We seem to live our lives in threes. Our days are divided into mornings, afternoons and evenings. Our stories have beginnings, middles and ends. Our weekends consist of Friday nights, Saturdays and Sundays. If you get three strikes, you’re out. Even the Christian deity comprises Father, Son and Holy Spirit. Human beings, apparently, have a need for threes.
True, there are four seasons in a year, and the Irish divide life into four seasons as well (“20 years of being born, 20 years of growing, 20 years of living and 20 years of dying”). But in general, we don’t rectangulate, we triangulate.
One is forever splitting into two. Two forever craves unity. One plus One = Tension. With three, we seem to regain our balance.
Summer forms its own triumvirate. June is summer’s Friday night, our release from FallWinterSpring’s grindstone. The good weather hasn’t settled in yet. Psychologically, we’re just beginning to let down, but haven’t quite come down. Technically, summer doesn’t even begin till June 21 or 22.
July is summer’s Saturday. The weather may be hot but at least it’s consistent (the occasional biblical deluge notwithstanding). June has eased us into the slowdown mindset. In July, the turbulent, frequently disappointing spring has been forgotten. August lurks just beyond the horizon. Like Saturday, July is the eternal now, the month when past and future infringe the least. If you can’t take a deep breath in July, you never will.
Now we’ve reached summer’s Sunday, the least popular month of our annual “weekend.” Sunday night “depression” is creeping in. The stone is getting ready to grind again (especially for teachers and parents of students). The future hovers, crowding us, reminding us we have gears other than “R” (for Recreation).
But August and Sunday weren’t always like this. When I recall my childhood, what I miss most are Sundays. There was church and the fattest newspaper of the week and records playing on the stereo and the biggest breakfast. The afternoons were lazy — or active — as we pleased. Looming in the evening was not the dark foreboding of the week to come but the week’s best meal, shared in the dining room, surrounded by family, followed by the most popular TV shows or a movie telecast.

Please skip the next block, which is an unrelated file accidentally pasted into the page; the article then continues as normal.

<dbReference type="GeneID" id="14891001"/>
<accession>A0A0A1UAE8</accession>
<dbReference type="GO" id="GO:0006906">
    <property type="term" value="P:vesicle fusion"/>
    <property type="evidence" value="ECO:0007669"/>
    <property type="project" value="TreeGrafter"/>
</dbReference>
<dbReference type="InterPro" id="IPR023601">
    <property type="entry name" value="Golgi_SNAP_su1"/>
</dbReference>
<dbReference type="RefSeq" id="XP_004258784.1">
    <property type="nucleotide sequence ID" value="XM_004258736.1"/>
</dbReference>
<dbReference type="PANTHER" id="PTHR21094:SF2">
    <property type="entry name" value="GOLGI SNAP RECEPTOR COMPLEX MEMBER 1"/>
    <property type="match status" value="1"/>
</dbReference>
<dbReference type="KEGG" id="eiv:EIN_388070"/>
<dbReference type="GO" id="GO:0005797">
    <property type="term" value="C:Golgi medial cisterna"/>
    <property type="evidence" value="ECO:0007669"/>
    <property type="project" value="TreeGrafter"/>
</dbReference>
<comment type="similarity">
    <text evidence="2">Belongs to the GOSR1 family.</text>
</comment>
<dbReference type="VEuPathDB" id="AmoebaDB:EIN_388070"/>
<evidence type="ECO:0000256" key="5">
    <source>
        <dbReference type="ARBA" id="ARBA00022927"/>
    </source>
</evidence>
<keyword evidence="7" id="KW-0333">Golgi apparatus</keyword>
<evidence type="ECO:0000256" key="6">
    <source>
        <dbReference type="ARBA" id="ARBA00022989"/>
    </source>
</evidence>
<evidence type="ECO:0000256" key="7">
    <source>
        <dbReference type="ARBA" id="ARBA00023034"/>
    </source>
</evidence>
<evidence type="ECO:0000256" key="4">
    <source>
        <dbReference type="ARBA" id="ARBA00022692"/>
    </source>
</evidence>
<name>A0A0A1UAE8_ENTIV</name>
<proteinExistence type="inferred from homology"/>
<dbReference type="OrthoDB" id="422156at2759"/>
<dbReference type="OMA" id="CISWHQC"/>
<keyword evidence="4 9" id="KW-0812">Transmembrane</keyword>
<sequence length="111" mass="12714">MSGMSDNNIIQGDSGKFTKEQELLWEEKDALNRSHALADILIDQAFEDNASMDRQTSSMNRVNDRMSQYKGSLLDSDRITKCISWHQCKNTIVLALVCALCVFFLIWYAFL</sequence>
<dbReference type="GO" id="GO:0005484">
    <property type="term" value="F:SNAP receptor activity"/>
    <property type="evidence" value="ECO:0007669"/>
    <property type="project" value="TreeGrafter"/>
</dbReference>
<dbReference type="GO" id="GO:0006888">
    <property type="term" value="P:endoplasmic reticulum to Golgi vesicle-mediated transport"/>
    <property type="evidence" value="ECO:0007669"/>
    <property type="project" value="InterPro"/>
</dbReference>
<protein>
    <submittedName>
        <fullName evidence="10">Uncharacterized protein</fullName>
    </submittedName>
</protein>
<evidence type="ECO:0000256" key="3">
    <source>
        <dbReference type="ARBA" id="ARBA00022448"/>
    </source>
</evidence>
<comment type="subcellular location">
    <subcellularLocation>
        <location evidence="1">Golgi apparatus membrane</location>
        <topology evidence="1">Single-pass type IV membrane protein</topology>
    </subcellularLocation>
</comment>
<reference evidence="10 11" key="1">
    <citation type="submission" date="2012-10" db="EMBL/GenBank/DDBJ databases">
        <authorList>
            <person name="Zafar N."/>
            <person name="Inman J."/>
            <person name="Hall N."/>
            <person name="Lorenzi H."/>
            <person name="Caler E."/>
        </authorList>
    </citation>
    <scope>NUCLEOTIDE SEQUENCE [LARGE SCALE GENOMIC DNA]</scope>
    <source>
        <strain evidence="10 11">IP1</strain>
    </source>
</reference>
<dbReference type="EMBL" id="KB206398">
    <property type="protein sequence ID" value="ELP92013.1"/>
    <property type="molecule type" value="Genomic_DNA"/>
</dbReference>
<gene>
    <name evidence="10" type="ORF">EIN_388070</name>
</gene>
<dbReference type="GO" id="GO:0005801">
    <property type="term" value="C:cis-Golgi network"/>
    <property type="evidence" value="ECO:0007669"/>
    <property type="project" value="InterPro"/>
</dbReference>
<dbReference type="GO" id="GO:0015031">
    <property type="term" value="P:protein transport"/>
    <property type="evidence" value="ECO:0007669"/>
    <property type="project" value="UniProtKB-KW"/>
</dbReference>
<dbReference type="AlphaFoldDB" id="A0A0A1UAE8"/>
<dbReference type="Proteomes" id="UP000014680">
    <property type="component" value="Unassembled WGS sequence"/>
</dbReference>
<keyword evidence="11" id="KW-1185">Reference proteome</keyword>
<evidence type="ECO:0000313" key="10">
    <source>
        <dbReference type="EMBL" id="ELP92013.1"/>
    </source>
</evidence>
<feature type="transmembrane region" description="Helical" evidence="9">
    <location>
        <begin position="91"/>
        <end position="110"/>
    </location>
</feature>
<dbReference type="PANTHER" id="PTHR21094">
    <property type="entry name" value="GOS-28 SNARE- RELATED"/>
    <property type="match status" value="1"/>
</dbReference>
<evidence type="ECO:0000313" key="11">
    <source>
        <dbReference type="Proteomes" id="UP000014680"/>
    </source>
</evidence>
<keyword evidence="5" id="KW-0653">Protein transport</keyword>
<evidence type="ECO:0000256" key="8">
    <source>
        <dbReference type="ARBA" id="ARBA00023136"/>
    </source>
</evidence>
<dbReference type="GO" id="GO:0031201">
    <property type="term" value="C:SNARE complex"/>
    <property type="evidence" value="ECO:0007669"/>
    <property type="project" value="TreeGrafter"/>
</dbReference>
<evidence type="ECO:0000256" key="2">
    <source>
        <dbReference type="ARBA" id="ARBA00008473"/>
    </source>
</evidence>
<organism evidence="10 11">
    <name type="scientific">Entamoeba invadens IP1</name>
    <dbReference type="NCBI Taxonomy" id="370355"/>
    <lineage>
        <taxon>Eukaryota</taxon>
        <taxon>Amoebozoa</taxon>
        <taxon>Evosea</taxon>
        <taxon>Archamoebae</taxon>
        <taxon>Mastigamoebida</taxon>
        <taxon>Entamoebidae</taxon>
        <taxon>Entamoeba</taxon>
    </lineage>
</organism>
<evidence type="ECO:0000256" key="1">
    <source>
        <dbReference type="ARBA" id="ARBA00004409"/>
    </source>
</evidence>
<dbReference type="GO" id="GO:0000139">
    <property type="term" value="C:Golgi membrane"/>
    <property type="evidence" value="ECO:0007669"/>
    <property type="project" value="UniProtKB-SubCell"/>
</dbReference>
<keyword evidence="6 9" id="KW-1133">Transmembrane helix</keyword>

Sundays were special. Summer Sundays more so. We’ve lost a lot of that magic. And if we don’t know how to do Sundays anymore, we’ve probably also lost the knack for enjoying August.
We focus on football, for Pete’s sake (Rozelle, that is). Football is the sport of the grindstone. Baseball is — or should be — the sport that doesn’t watch the clock. But our teams are usually out of the running by August, so instead of savoring the timeless quality of the remaining season, we move on to the sport that personifies conflict and contact. We have all fall for football, but we still give away August to the gridiron.
Instead, it should be a time of untethering, for ambling instead of walking, for contemplating clouds and watching the wind untangle itself from the tall treetops in Austin Gardens, for surrendering the severity of judgment and relaxing the death grip of control on our corner of the known universe.
The word “august” means “inspiring reverence or admiration, majestic, venerable, eminent.” Instead, we refer to this month, the underappreciated third leg of our summer tripod as “the dog days” (named for a constellation, but still …).
August is the time to recognize that power does not lie solely with authority, that everyone has power — to delight, communicate, amuse, inspire, construct, facilitate, enlighten, persuade, explain, motivate, encourage, persevere, create, console, feed, entertain, generate, engage, clarify, mediate, counsel, attract, interpret, question, comprehend, start, finish, connect, appreciate, simplify, relieve, relive, redeem, predict, heal, reform, renew, collaborate, observe, summarize, summerize, organize, romance, or unite.
Not all of these powers are fully developed in each of us, of course, but it is enough to know they exist. In August, we need only the power to live comfortably within our skin, to give hurry the month off, to make peace with our circumstances and briefly taste something that transcends every one of our attached strings.